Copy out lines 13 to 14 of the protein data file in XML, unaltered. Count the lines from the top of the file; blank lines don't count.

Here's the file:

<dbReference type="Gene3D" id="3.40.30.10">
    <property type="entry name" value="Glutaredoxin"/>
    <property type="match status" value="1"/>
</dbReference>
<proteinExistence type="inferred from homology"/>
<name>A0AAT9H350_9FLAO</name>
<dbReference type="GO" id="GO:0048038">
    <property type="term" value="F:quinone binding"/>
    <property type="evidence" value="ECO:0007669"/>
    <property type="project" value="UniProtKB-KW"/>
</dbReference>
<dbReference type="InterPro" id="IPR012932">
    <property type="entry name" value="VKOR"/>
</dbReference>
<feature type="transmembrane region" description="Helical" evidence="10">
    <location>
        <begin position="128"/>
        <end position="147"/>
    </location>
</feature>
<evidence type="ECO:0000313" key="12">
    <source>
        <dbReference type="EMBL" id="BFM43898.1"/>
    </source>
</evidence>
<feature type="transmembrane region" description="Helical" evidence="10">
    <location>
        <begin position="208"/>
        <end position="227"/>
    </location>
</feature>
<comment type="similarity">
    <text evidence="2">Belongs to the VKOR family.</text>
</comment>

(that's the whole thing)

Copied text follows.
    <property type="entry name" value="VKOR"/>
</dbReference>